Tag Archives: Ty Newydd National writers’ centre for Wales

2017 residential masterclass with Kaite O’Reilly 19-23 June 2017

Ty Newydd

Ty Newydd

I know I’m biased, but nothing beats the wild Welsh landscape on a mellow Summer’s day…. The view from the library at Ty Newydd is spectacular – over the fields and down to the coast: a view always tempered for me by the knowledge this was once Lloyd George’s bedroom and this was the view he looked at during his last days…

It’s been my great pleasure and privilege to lead an annual residential course at Ty Newydd for more years than I care to admit to. Each year I create new content and writing exercises, as I find the process symbiotic. I relish trying out new approaches and stimuli as I engage with the participants in particularly beautiful surroundings…… not that participants get to see much of them, as I’m notorious for working everyone very hard (but we have also been known to dance on the lawn under the full moon after midnight – but I’m telling tales, now….).

tynewydd_back

So it is with the greatest of pleasure I announce the course for next year… I’ve been fortunate in being able to negotiate what I feel are the ideal conditions for an intensive retreat – a hand-picked group of only eight writers will join me for five days in June. Please read below for details, or check here and contact Ty Newydd to reserve a place.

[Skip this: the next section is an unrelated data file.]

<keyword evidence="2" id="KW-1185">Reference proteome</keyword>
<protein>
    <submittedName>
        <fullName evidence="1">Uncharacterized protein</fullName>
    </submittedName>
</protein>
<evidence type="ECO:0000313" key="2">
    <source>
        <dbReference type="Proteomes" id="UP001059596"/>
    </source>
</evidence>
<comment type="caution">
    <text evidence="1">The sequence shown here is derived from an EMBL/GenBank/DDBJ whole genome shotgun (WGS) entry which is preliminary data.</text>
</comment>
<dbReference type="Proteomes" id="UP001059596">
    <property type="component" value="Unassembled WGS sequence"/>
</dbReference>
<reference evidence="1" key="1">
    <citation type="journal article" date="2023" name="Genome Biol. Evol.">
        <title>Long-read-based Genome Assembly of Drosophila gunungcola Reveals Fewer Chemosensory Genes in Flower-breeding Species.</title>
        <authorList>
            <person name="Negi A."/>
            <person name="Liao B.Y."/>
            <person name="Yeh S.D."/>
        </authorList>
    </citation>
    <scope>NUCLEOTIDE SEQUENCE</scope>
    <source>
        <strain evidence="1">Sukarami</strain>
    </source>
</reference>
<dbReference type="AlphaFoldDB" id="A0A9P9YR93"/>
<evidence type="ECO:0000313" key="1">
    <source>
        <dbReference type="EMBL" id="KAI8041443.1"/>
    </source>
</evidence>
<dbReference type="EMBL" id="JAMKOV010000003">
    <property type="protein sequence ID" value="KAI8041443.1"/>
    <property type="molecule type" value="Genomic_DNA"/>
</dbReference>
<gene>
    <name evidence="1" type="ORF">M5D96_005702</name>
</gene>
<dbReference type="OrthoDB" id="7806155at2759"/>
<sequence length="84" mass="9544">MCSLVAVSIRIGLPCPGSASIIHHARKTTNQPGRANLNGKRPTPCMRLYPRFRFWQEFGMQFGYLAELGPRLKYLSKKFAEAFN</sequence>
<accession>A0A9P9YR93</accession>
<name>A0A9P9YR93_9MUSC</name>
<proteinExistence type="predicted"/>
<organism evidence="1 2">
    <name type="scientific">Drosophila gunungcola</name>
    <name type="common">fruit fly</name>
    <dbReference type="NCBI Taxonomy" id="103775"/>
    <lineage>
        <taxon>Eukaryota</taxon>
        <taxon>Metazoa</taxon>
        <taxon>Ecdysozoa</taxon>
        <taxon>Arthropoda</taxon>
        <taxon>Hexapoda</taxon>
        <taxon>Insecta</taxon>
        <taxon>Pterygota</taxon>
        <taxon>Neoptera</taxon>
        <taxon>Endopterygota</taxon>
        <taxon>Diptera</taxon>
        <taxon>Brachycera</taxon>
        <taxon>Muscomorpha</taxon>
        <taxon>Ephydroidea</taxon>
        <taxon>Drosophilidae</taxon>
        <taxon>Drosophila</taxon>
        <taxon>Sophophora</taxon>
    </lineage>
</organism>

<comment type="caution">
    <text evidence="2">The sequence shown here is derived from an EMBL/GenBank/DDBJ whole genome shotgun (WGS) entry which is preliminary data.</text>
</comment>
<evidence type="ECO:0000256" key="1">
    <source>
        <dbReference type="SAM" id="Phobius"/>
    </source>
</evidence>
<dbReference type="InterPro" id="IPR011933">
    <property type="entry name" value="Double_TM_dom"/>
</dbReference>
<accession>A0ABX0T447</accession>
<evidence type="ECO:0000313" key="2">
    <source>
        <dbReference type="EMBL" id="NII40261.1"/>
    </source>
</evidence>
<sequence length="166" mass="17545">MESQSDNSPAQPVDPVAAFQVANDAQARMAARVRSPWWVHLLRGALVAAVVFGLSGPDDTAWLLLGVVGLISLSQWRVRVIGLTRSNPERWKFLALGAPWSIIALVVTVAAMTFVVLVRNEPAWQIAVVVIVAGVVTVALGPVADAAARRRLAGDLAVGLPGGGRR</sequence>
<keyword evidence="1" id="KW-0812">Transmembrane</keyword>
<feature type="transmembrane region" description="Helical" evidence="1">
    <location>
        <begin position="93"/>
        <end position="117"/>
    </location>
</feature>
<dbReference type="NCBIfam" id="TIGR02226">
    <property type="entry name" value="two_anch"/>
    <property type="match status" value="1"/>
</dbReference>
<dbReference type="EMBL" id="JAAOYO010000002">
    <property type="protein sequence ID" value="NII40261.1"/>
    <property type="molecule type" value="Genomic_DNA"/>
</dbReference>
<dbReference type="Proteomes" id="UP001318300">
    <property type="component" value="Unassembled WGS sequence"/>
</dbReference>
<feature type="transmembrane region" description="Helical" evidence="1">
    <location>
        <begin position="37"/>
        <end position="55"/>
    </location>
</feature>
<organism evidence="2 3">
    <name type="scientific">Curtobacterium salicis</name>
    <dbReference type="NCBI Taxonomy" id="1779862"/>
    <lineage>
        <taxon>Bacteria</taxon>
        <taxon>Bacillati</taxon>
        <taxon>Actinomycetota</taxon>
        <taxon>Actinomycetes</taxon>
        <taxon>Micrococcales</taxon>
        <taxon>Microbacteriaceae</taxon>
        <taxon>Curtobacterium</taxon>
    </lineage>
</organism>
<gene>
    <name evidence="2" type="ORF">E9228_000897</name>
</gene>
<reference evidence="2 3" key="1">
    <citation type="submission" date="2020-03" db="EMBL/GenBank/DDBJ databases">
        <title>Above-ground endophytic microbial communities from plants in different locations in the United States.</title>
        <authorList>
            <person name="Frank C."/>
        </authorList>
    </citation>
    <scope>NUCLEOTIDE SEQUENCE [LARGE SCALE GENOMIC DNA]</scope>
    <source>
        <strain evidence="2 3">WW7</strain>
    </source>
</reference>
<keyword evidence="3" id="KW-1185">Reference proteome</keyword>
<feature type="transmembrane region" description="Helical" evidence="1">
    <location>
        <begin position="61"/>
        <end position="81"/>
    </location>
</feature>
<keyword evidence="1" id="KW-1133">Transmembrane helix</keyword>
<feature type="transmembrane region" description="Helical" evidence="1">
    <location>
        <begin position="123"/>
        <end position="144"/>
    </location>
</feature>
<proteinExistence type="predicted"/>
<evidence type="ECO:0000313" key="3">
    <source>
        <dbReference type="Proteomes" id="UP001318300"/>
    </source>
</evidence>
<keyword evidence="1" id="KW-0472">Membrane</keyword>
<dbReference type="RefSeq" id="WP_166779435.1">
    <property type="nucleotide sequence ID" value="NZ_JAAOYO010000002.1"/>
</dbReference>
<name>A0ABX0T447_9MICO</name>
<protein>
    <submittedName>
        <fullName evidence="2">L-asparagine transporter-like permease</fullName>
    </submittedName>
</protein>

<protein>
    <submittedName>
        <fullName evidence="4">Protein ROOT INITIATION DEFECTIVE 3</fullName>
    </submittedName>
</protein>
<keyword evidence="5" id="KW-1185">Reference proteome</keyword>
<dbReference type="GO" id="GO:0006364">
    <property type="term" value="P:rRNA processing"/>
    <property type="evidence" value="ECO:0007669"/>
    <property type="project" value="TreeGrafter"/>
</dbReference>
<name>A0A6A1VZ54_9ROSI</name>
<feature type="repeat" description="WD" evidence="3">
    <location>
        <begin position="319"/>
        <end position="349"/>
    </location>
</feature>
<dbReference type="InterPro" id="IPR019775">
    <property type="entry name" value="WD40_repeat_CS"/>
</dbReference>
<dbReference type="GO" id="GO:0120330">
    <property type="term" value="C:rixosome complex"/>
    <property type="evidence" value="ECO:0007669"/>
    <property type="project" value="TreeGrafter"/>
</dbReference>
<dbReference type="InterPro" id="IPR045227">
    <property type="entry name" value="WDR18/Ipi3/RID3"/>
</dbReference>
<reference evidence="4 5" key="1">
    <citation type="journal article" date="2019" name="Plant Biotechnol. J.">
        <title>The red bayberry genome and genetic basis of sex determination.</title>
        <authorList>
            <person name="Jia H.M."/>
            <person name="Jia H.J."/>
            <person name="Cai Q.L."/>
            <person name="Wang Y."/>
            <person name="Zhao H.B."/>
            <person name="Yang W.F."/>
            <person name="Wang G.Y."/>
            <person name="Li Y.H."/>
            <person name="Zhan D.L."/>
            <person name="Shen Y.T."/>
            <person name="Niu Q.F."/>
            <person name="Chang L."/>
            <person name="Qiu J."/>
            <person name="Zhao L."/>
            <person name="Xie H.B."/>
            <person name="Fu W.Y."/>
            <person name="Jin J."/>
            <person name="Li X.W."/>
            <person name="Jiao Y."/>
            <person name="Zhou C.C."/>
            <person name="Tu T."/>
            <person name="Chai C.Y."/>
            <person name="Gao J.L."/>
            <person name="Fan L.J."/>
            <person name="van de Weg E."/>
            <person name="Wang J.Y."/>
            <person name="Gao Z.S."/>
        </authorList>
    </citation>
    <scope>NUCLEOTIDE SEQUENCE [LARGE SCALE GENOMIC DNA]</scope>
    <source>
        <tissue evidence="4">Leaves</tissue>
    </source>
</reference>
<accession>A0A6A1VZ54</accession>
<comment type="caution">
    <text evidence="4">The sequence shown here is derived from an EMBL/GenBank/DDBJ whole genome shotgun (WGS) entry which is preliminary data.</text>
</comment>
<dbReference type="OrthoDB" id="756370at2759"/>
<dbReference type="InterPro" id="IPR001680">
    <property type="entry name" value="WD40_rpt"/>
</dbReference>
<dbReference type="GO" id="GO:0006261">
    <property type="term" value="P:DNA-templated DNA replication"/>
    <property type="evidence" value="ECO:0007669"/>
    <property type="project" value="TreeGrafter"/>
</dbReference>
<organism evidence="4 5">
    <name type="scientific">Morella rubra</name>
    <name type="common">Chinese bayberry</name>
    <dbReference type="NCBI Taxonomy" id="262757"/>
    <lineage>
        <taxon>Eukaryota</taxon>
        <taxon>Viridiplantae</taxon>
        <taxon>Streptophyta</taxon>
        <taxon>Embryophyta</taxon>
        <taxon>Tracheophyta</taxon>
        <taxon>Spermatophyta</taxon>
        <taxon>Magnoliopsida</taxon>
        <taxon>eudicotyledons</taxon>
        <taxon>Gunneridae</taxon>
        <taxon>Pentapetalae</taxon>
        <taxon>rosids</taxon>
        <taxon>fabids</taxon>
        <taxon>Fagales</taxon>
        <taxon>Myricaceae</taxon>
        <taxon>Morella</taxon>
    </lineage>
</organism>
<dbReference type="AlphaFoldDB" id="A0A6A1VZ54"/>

What follows is from the Ty Newydd website:

PLAYWRITING AND PERFORMANCE MAKING

Mon 19 Jun – Fri 23 Jun 2017
Tutor / Kaite O’Reilly
Course Fee / From £395 – £495 per person
Genres / Drama Performance Scripting
Language / English
This course is a creative exploration of the mechanics of writing for performance. This enjoyable, packed week will challenge and stretch your creative muscles with specially formulated exercises to work both your imagination and understanding of craft. Expect workshops on dramatic structure, effective dialogue, character, and creating the world of the play or text. One-to-one tutorials will give you the opportunity to address your concerns or further develop your work in progress. This course’s group size will be smaller than usual to create an intimate, supportive community of playwrights, poets, and performance-writers working intensely but effectively to bring participants to the next level.